Philcomsat says no to PCGG returning
GOING BACK: I am reminded of police lore that a criminal usually wants to go back to the scene of the crime.
After pulling out from the Philippine Overseas Telecommunications Corp. and turning over to the finance department the government’s minority shares in the firm, the Presidential Commission on Good Government now wants to return to POTC and its subsidiary the Philippine Communications Satellite Corp. (Philcomsat).
The PCGG wants to go back to the scene after its agents have, in the words of the private shareholders, “looted” and “plundered” the firms to the tune of P2.89-billion in 15 years of abuse.
Having recovered and its subsidiaries highly profitable again, the Philcomsat companies are attractive anew?
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INSISTENT: The PCGG insists on keeping as sequestered POTC and Philcomsat, despite:
* POTC’s complying with PCGG conditions for lifting sequestration per PCGG Commissioner Mary Concepcion Bautista letter of Oct. 3, 1986.
* The government being owner of 35 percent of POTC per Sandiganbayan Resolution of December 1999.
* Supreme Court’s affirming with finality the above facts per SC ruling in September 2005.
* No more ownership issues as of 2000, per Justice Secretary Leila de Lima in November 2010; and her directive to the PCGG to lift sequestration. (The PCGG is now under the justice department.)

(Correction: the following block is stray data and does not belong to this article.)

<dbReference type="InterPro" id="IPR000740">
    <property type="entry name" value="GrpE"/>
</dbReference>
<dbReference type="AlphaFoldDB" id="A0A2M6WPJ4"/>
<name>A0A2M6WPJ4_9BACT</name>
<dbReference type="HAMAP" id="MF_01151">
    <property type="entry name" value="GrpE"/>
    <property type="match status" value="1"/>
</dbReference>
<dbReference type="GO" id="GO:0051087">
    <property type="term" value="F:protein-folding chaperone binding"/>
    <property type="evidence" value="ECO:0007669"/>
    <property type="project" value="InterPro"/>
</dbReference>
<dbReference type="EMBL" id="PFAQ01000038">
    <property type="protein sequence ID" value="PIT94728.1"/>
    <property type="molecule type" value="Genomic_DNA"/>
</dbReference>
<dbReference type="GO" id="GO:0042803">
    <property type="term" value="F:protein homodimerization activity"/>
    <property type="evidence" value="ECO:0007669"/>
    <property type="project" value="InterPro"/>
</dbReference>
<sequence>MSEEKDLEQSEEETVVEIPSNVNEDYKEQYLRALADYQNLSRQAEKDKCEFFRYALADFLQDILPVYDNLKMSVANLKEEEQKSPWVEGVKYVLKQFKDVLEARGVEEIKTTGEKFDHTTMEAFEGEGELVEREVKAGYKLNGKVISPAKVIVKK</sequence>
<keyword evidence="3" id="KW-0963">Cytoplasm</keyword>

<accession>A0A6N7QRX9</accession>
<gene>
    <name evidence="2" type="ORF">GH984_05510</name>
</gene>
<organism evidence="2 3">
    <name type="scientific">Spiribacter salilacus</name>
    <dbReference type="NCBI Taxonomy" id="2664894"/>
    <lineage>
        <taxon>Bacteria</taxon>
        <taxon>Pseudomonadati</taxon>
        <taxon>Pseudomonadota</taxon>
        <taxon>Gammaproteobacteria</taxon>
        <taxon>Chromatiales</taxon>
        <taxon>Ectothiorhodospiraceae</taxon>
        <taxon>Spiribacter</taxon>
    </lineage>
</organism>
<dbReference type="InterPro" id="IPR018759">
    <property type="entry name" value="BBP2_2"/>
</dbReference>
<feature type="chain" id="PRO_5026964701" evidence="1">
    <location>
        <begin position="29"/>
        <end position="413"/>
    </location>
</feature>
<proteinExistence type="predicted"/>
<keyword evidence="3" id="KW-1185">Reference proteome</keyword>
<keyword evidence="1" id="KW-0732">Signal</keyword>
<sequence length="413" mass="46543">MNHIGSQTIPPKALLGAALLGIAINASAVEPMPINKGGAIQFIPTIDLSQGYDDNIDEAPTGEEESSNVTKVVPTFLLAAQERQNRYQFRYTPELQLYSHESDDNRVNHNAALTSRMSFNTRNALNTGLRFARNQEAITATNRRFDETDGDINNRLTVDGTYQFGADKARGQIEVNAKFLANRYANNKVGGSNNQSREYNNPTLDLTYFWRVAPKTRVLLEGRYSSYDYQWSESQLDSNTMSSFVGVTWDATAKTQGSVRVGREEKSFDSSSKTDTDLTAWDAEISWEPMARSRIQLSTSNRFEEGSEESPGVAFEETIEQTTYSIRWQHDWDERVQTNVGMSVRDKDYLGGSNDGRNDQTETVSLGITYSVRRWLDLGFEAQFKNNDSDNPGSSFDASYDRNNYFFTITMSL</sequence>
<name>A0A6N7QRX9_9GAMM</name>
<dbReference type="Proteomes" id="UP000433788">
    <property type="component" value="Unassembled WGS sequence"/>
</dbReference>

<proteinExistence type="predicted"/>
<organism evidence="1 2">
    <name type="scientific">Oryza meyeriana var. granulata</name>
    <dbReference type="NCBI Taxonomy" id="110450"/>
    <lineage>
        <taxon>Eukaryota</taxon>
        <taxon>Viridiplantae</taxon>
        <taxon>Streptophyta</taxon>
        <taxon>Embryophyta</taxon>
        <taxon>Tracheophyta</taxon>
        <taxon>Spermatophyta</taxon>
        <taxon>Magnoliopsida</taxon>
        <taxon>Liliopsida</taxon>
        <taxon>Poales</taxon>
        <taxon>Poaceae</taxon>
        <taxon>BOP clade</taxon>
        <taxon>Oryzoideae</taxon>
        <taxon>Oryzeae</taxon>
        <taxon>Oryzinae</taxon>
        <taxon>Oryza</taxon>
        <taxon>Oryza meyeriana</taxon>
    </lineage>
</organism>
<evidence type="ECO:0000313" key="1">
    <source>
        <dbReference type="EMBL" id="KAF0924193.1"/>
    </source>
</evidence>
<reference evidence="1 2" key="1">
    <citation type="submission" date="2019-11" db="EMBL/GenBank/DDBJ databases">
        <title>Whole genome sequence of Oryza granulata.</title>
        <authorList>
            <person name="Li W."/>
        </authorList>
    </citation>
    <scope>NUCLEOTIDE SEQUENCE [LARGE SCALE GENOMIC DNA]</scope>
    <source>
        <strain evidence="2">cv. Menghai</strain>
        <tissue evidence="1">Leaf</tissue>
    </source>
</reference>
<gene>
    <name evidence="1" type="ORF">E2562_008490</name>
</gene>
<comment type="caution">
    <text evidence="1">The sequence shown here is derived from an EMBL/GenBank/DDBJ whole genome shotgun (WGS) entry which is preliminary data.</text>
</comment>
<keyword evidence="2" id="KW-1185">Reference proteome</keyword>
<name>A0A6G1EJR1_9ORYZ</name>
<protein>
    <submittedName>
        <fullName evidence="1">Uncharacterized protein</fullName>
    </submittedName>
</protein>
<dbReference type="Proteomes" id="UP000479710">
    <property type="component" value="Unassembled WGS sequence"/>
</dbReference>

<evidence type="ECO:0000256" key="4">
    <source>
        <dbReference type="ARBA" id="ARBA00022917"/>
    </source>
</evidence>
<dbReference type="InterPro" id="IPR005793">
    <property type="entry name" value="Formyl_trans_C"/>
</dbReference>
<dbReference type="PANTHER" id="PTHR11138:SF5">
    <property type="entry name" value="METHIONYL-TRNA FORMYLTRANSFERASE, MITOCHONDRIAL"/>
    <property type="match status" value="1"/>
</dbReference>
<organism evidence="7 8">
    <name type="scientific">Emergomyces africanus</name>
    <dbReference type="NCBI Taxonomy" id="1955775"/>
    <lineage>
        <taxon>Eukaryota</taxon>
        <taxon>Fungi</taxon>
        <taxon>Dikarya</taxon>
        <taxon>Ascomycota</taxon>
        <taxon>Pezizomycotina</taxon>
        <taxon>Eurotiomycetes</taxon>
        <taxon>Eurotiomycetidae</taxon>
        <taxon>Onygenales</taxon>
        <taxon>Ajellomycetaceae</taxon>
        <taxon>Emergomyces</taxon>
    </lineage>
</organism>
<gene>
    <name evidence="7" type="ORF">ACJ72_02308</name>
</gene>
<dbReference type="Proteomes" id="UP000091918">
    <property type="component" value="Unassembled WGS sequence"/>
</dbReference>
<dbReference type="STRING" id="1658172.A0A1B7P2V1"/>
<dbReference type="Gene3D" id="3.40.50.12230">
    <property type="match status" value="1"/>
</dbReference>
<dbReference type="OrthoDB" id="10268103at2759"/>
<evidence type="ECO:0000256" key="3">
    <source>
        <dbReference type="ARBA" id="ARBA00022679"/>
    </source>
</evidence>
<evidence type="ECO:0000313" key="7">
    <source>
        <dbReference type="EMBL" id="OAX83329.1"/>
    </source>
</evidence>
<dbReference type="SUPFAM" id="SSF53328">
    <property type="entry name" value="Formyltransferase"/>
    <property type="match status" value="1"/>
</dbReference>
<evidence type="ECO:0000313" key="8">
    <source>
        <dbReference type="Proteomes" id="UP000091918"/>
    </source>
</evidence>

* PCGG’s relinquishing the 35-percent block of POTC shares to the Department of Finance; and pulling out its controllers from POTC/Philcomsat per PCGG Resolution 2008-009.
* Only 0.8 percent or 108 out of 13,527 POTC shares remain sequestered as of 2010.
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ENRILE SHARES: The POTC is owned 35-percent by the government, whose shares are now held by the finance department, not by the PCGG. The remaining equity is held by private interests.
In turn, POTC wholly owns Philcomsat, which controls 81 percent of Philcomsat Holdings Corp., a listed company that has never been sequestered.
The PCGG points out that some private shareholders, including Senate President Juan Ponce Enrile, are defendants in a Sandiganbayan civil case, and are thus tainted with “ill-gotten wealth” issues involving their POTC shares.